In this particular case, there was a host running Solaris 9 (for client software reasons) which had many terabytes of SAN LUNs mounted as metasets. I say had because when it rebooted, the machine said it couldn’t autotake the disk set because it wasn’t the owner, before dropping to single user mode complaining it couldn’t check any of the filesystems.

Odd. A quick check from single user mode, and yes indeed – the metaset was configured for autotake, but the host wasn’t the owner. Comment the (many) filesystems out of /etc/vfstab, continue the boot, and check again once at run level 3. Hang on – now the host is the metaset owner.

Whisky Tango Foxtrot, over. A quick Google threw up far too many suggestions to hack the startup scripts so that the SVM daemons start before the filesystem mounts. Not a great idea.

A very quick dig through Sunsolve turned up Sun BugID 6276747 – “Auto-take fails to work with fabric disks”
Turns out that this is an issue with the Solaris 9 SAN Foundation Suite, and how the kernel initialises SAN fabric LUNs, as opposed to FC-AL LUNs.

Adding the following like to /etc/system:

set fcp:ssfcp_enable_auto_configuration = 1

Followed by a quick reboot later, and behold! metasets are imported and mounted correctly, no further problems. This appears to be purely an issue in Solaris 9, so apart from old client apps I’m hoping we can leave this one behind.

Solaris file system says it’s full, but there’s plenty of free space? Comments Off on Solaris file system says it’s full, but there’s plenty of free space?

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A fairly common problem with Solaris UFS filesystems is where df output is showing lots of free space, but you can’t actually write to the filesystem. Having been recently playing with multi-terabyte filesystems, and forcing these sort of issues for debugging, I thought I’d share some information about the tools you can use and what they can report.

As an example, let’s look at a 2TB filesystem:

[[email protected]:/] # df -kh
Filesystem             size   used  avail capacity  Mounted on
                       1.9T   532G   1.4T    28%    /fatty

The first thing we can do is not only check the amount of free disk space, but also check inode usage:

df -F ufs -o i

[[email protected]:/] # df -F ufs -o i
Filesystem             iused   ifree  %iused  Mounted on
                     2096192       0   100%   /fatty

If we have multi-terabyte filesystems, our number of bytes per inode (nbpi) could be set too high if we’re using lots of small files – in which case it’s very easy to run out of inodes. We can see on this filesystem that we’ve used up all our inodes. Trying to write to this filesystem will result in “No space left on device” error messages – which is always good for some head scratching fun, as we can see that we’ve got 1.4Tb of space free.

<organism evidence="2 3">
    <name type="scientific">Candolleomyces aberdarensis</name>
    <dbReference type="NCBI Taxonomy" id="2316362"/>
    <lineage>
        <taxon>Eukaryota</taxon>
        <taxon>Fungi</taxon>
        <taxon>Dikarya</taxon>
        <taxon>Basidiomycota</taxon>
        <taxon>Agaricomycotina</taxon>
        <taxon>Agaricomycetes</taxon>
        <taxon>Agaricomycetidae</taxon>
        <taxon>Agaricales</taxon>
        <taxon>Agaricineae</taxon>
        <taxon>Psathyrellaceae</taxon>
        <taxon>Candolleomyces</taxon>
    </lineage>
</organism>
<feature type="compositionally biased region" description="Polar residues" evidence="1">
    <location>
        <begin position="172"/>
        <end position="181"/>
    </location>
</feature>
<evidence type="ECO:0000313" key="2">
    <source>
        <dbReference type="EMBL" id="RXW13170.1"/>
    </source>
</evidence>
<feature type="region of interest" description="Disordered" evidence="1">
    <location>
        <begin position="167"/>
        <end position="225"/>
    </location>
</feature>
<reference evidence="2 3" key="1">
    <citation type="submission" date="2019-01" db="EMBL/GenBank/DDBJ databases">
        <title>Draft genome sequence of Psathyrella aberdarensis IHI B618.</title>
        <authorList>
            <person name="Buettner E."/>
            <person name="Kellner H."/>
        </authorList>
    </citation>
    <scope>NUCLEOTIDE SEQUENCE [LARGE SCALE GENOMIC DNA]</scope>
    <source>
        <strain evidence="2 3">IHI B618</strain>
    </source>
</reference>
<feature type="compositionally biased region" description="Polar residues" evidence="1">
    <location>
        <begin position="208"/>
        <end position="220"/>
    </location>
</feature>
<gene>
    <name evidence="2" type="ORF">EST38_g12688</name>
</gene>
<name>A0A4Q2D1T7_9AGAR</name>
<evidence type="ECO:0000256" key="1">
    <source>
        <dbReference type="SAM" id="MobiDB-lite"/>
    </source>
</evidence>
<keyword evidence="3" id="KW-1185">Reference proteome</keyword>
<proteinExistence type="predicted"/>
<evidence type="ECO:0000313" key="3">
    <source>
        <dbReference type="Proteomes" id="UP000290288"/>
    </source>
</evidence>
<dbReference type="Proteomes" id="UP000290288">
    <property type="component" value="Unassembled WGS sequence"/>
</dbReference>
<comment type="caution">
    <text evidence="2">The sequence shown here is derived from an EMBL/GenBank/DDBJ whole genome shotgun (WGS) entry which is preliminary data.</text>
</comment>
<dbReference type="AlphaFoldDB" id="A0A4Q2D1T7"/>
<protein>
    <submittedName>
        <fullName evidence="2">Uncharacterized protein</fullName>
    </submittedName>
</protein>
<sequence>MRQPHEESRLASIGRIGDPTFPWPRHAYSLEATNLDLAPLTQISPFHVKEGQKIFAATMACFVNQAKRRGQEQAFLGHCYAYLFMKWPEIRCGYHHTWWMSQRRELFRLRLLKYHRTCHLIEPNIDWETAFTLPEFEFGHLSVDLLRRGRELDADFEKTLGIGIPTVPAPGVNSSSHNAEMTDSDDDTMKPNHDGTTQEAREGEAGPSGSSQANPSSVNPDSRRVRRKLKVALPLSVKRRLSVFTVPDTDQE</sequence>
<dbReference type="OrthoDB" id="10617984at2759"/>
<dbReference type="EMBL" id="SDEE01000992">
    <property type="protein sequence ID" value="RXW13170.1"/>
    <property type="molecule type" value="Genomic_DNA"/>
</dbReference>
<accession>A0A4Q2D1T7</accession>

To get an idea of how inodes, block size and things have been specified we need to find out how the filesystem was built:

/usr/sbin/mkfs -m <disk_device>

I’ve wrapped the line here to make it a bit more readable, but here’s the output querying our full multi-terabyte filesystem.

[[email protected]:/] # /usr/sbin/mkfs -m /dev/dsk/c9t60060E80141189000001118900001400d0s0
mkfs -F ufs -o nsect=128,ntrack=48,bsize=8192,fragsize=8192,cgsize=143,free=1,rps=1,nbpi=1161051, \
opt=t,apc=0,gap=0,nrpos=1,maxcontig=128 /dev/dsk/c9t60060E80141189000001118900001400d0s0 4110401456

This will show the commands passed to mkfs when it created the filesystem, and we can get an idea of what parameters were specified when the filesystem was built.

Things we care about here are:

  • fragsize – the smallest amount of disk space that can be allocated to a file. If we have loads of files smaller than 8kb, then this should be smaller than 8kb.
  • nbpi – number of bytes per inode
  • opt – how is filesystem performance being optimised? t means we’re optimising to spend the least time allocating blocks, and s means we’ll be minimising the space fragmentation on the disk

On a multiterabyte filesystem, nbpi cannot be set to less than 1mb, and fragsize will also be set to bsize. So we’d want to optimise for time as opposed to fragments, as we’ll only every allocate in 8kb blocks.

fstyp is the command we can use to do some really low-level querying of a UFS filesystem.

We can invoke it with:

fstyp -v <disk_device>

Make sure you pipe it through more, or redirect the output to a file, because there’s a lot of it. fstyp will report on the statistics of all the cylinder groups for a filesystem, but it’s really just the first section reported from the superblocks that we’re interested in.

[[email protected]:/] # fstyp -v /dev/dsk/c9t60060E80141189000001118900001400d0s0 | more
magic   decade  format  dynamic time    Fri Dec  5 17:26:27 2008
sblkno  2       cblkno  3       iblkno  4       dblkno  11
sbsize  8192    cgsize  8192    cgoffset 8      cgmask  0xffffffc0
ncg     4679    size    256900091       blocks  256857968
bsize   8192    shift   13      mask    0xffffe000
fsize   8192    shift   13      mask    0xffffe000